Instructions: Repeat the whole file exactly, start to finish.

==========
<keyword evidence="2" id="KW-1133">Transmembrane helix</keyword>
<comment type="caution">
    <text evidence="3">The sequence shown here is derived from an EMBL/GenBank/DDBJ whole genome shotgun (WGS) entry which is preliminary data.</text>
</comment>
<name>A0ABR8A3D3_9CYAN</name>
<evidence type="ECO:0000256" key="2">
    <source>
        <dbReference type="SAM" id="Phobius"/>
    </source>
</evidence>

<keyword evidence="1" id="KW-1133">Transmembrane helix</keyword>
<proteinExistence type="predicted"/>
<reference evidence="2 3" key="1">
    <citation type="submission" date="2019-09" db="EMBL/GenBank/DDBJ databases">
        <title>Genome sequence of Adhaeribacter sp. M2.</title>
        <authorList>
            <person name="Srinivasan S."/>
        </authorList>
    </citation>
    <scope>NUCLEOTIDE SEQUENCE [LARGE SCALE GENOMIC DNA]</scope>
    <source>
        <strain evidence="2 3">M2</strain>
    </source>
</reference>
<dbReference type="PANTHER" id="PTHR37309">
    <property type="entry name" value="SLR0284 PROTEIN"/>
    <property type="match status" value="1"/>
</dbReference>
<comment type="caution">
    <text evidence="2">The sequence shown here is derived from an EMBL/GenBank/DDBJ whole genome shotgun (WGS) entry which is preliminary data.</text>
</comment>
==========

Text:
<keyword evidence="2" id="KW-1133">Transmembrane helix</keyword>
<comment type="caution">
    <text evidence="3">The sequence shown here is derived from an EMBL/GenBank/DDBJ whole genome shotgun (WGS) entry which is preliminary data.</text>
</comment>
<name>A0ABR8A3D3_9CYAN</name>
<evidence type="ECO:0000256" key="2">
    <source>
        <dbReference type="SAM" id="Phobius"/>
    </source>
</evidence>

<keyword evidence="1" id="KW-1133">Transmembrane helix</keyword>
<proteinExistence type="predicted"/>
<reference evidence="2 3" key="1">
    <citation type="submission" date="2019-09" db="EMBL/GenBank/DDBJ databases">
        <title>Genome sequence of Adhaeribacter sp. M2.</title>
        <authorList>
            <person name="Srinivasan S."/>
        </authorList>
    </citation>
    <scope>NUCLEOTIDE SEQUENCE [LARGE SCALE GENOMIC DNA]</scope>
    <source>
        <strain evidence="2 3">M2</strain>
    </source>
</reference>
<dbReference type="PANTHER" id="PTHR37309">
    <property type="entry name" value="SLR0284 PROTEIN"/>
    <property type="match status" value="1"/>
</dbReference>
<comment type="caution">
    <text evidence="2">The sequence shown here is derived from an EMBL/GenBank/DDBJ whole genome shotgun (WGS) entry which is preliminary data.</text>
</comment>